The posted article on The Japan Times on October 31.
Mayuko Yanai and Claire Christian
When people hear the word “Antarctica,” they might think about penguins or towering icebergs. But the Southern Ocean makes up 10% of the world’s ocean and is home to almost 10,000 species – it’s much more than ice and adorable penguins. Furthermore, some of the places in the Southern Ocean are of unusually high ecological significance. For example, Antarctica’s Ross Sea was identified as being one of the least impacted large marine ecosystems remaining on Earth.
The importance of this finding cannot be underestimated. While the Ross Sea is not entirely untouched, it does boast a foodweb that is in much the same state as it has been for centuries. Despite being only 2% of the Southern Ocean, the Ross Sea has more than a quarter of the world’s emperor penguins, almost one third of the world’s Adelie penguins, and almost half of the South Pacific Weddell seal population. There are not many places left where scientists can study these kinds of intact, thriving marine ecosystems, making the Ross Sea extremely valuable for science. Over 500 scientists have agreed that the Ross Sea’s continental shelf and slope should be made a marine reserve.
The East Antarctic coastal region is another area with important qualities. This vast region is home to a significant number of the Southern Ocean’s penguins, seals, and whales and contains rare and unusual seafloor and oceanographic features, which support high biodiversity. A proposal has been made to protect many important ecosystems here, but it excludes several key areas of seamounts (often hotspots for marine life) and areas near Prydz Bay that are major feeding areas for three species of seals and a whopping 25 species of seabirds.
Now is a crucial moment. Until November 1, 24 countries and the European Union are meeting in Hobart, Tasmania, to make decisions that will impact Antarctic marine ecosystems for generations to come. Japan is one of those countries, all of which are members of the Commission for the Conservation of Antarctic Marine Living Resources (CCAMLR). This management body has agreed to establish a network of Marine Protected Areas, or MPAs, in the Southern Ocean around Antarctica by 2012. CCAMLR members are considering several proposals for MPAs that would form part of this network, including areas in the Ross Sea and East Antarctica.
The creation of this network would be a major step forward for ocean protection and conservation. Less than two percent of the planet’s ocean area is protected, compared to over 10% of the land. At the 2002 World Summit on Sustainable Development, many countries agreed to establish representative networks of protected areas by 2012. The establishment of East Antarctica and Ross Sea MPAs, , would be an crucial step towards fulfilling this goal.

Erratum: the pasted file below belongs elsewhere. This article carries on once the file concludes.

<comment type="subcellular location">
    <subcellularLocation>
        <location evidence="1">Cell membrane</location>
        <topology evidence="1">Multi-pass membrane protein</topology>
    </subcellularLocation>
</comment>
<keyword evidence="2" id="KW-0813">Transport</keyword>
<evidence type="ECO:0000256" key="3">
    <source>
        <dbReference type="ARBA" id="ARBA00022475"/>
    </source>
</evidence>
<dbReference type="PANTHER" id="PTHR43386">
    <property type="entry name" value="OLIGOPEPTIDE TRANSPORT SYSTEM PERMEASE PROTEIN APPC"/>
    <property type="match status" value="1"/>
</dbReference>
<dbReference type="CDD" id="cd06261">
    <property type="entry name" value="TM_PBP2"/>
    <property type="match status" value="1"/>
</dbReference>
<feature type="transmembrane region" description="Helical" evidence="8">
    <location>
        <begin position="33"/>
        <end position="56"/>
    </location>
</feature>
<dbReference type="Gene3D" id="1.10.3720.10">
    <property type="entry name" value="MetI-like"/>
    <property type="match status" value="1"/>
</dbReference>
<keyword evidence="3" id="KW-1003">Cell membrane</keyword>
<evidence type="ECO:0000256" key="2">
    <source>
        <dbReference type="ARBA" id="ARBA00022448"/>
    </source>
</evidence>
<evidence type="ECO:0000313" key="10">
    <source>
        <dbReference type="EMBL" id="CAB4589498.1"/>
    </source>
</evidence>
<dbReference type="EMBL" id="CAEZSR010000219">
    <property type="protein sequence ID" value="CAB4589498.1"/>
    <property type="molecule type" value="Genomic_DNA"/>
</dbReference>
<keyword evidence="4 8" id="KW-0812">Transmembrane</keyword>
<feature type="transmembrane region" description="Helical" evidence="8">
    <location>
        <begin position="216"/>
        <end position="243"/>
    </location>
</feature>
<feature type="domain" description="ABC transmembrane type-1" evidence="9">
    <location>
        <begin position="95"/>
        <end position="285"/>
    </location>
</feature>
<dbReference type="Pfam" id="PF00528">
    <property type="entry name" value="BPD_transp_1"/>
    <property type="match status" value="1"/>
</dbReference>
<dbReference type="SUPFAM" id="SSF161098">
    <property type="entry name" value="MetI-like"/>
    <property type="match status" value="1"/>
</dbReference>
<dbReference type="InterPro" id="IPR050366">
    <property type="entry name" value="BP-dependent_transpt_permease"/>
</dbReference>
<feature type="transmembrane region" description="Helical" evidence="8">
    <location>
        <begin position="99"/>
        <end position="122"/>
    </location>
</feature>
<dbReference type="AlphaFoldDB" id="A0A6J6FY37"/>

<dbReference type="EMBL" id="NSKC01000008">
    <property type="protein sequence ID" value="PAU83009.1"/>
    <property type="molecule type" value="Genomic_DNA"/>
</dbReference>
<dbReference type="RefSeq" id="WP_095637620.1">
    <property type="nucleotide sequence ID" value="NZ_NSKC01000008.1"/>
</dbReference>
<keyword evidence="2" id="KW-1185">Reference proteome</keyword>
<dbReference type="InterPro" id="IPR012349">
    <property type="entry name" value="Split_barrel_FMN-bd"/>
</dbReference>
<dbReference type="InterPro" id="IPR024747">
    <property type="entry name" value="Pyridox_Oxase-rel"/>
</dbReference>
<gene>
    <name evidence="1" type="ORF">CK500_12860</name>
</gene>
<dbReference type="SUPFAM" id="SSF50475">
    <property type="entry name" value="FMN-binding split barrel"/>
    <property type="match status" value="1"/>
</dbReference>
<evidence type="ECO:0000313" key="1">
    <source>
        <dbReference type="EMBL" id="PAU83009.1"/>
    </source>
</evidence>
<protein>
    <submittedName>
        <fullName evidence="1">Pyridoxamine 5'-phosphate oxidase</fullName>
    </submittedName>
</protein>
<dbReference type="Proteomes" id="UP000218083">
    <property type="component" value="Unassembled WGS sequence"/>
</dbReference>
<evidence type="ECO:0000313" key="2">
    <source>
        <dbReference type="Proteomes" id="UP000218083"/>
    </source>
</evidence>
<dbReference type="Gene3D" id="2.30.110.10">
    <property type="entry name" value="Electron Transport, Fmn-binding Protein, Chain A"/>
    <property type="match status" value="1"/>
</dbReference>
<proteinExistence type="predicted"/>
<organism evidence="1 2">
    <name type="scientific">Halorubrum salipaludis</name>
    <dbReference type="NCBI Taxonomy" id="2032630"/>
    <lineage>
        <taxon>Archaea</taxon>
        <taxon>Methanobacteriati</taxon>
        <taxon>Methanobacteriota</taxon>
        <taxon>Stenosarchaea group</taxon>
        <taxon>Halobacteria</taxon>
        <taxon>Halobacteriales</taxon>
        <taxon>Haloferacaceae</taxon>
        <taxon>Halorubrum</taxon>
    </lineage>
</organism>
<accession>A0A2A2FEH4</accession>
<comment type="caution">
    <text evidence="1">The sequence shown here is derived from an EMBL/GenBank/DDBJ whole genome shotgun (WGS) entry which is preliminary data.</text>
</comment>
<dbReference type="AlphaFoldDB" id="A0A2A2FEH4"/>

The countries of CCAMLR now have an opportunity to demonstrate leadership in protecting the ocean, which provides food, employment, and recreation for millions of people around the world. However, some member countries remain skeptical about MPAs. Issues include concerns about reducing access to fishing in some areas, the costs of establishing and maintaining MPAs, activities of non-member countries, and the impression that more scientific research is needed. In favor of the MPAs, however, proponents can cite extensive research that justifies marine protection there and the extensive benefits they provide. Scientists advise that MPAs are essential for ocean health.
A number of groups and alliances are trying to put a public spotlight on the CCAMLR meeting, where government delegates meet behind closed doors. The Antarctic Ocean Alliance (http://antarcticocean.org/jp/) has created an online “Join the Watch” petition endorsed by big names like Richard Branson. It and the Antarctic and South Ocean Coalition (www.asoc.org) have released numerous papers about the merits of creating the MPAs. Actor Leonardo DiCaprio through the online petition network Avaaz garnered nearly a million signatures to “Save the Southern Ocean.”
The world has a chance right now to protect the Antarctic marine ecosystems that are under increasing pressure from growing global demand for seafood, at the same time as climate change is making penguins, whales, seals and birds vulnerable to changes in their habitats and abundance of food sources.
Japan’s official position has moved closer in recent times to supporting the creation of the proposed protected areas, but by showing leadership and voting in favor at this international meeting, the nation has a chance to do the right thing and help make marine ecosystem protection in the Antarctic a reality.
Mayuko Yanai is the climate and Antarctic campaigner for Friends of the Earth Japan. Claire Christian is the Director of the Secretariat at the Antarctic and Southern Ocean Coalition, an environmental NGO with observer status at CCAMLR.